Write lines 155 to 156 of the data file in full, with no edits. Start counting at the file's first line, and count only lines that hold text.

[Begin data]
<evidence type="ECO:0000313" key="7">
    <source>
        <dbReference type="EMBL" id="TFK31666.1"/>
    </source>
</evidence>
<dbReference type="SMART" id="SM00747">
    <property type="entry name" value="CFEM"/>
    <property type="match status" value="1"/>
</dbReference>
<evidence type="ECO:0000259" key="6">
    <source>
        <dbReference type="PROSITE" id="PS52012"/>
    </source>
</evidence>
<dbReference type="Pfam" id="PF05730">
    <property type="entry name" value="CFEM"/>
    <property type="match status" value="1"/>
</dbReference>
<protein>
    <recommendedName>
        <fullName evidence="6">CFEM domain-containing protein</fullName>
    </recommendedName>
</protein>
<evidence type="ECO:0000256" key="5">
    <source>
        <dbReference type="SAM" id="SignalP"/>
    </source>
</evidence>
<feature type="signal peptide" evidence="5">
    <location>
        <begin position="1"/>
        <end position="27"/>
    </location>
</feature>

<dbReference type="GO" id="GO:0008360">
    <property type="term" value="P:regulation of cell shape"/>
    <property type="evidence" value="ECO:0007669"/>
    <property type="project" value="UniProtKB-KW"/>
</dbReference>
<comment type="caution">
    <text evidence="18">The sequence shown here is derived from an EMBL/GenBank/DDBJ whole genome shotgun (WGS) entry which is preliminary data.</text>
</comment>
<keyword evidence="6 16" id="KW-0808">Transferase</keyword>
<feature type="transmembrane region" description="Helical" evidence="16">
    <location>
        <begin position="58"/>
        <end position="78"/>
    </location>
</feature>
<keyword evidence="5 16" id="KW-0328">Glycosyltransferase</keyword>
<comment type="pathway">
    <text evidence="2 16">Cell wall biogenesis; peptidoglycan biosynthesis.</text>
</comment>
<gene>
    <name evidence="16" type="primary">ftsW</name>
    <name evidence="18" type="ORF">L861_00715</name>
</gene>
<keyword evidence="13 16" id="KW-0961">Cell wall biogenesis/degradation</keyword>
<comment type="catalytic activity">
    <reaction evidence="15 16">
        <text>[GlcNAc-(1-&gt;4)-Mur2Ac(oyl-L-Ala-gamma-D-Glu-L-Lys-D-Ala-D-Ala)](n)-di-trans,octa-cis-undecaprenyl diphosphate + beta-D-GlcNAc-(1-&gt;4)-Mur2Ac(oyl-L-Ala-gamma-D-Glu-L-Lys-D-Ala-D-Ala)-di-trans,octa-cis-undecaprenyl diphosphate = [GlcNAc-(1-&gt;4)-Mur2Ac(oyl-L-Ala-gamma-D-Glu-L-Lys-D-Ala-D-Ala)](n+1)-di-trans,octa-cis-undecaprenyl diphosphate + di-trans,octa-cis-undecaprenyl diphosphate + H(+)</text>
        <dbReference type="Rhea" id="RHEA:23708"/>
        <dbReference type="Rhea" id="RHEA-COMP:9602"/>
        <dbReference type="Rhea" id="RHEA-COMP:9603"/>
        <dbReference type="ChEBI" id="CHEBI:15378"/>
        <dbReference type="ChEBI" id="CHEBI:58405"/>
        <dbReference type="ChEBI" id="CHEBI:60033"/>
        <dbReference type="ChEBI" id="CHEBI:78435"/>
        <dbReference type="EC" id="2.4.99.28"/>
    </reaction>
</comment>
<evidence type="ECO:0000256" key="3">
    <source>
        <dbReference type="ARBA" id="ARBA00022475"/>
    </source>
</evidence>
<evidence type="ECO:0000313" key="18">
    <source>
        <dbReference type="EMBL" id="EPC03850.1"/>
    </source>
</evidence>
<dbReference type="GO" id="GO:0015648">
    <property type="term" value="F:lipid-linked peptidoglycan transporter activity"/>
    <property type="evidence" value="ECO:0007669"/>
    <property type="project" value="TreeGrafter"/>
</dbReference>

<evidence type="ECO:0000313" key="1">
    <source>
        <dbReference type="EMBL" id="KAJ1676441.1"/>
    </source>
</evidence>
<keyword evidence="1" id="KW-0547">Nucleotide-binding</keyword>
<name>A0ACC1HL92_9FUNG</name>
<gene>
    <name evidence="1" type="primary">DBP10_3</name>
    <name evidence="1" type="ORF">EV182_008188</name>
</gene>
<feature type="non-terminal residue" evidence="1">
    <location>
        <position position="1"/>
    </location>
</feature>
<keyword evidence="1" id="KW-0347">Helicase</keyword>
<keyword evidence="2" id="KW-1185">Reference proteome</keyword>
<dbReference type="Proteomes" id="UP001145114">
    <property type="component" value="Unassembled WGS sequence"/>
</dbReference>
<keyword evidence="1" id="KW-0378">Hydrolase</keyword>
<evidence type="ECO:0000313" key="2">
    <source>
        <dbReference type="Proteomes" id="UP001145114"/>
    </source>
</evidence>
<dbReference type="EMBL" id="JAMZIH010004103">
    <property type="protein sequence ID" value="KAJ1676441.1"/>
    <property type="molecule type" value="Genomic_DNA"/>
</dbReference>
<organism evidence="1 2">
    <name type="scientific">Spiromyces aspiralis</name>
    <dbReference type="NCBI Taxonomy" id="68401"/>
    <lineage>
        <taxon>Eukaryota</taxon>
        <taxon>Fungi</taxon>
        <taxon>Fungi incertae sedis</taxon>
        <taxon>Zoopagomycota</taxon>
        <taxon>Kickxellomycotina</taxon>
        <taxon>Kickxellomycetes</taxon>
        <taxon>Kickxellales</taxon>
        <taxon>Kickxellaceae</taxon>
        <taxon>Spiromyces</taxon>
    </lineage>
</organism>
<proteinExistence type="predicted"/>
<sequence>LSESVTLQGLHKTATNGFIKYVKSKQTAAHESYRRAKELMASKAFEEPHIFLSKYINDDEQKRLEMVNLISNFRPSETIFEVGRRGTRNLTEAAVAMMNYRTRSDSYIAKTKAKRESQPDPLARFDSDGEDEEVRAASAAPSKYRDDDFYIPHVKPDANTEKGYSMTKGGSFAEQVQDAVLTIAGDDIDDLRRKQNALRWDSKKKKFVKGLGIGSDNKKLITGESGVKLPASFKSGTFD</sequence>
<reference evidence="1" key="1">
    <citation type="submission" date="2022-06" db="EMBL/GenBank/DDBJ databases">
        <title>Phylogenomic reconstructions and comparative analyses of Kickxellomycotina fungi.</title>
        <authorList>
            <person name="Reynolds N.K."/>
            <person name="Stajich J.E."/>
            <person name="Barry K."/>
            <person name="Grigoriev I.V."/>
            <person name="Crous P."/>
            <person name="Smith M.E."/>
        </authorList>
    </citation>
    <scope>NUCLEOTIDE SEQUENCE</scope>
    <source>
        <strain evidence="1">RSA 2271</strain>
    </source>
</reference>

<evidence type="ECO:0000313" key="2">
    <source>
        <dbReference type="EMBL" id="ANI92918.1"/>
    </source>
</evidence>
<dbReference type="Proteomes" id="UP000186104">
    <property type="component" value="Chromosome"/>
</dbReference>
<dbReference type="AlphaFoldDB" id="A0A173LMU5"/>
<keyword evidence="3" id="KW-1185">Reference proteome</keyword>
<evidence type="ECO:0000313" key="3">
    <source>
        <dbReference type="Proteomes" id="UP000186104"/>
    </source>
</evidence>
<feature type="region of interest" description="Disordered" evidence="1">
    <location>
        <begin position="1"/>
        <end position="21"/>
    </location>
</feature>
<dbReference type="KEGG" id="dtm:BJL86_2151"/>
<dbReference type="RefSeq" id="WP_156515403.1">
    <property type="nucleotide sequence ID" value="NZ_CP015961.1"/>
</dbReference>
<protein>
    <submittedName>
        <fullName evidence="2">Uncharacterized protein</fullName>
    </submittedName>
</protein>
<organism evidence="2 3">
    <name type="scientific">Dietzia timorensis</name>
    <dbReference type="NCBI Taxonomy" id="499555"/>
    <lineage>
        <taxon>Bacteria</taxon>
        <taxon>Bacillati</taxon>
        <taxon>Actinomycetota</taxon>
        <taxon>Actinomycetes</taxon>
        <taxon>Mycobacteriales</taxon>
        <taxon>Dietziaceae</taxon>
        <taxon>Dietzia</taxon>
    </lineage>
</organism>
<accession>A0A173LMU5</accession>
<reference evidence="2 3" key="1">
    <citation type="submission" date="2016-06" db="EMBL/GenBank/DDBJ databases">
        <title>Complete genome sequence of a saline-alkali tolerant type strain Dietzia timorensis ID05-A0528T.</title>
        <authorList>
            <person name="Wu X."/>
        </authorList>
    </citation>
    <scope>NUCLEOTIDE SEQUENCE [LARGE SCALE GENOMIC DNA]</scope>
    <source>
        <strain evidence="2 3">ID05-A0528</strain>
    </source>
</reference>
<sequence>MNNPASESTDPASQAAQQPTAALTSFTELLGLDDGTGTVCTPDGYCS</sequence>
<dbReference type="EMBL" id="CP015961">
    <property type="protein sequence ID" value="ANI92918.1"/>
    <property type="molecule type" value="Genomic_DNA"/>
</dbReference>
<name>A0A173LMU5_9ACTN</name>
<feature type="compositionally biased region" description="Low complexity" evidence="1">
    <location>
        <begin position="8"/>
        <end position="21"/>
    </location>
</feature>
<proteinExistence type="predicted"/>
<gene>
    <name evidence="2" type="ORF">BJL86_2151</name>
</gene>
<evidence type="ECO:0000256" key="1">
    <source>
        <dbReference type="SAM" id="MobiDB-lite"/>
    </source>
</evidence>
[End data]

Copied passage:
    </source>
</evidence>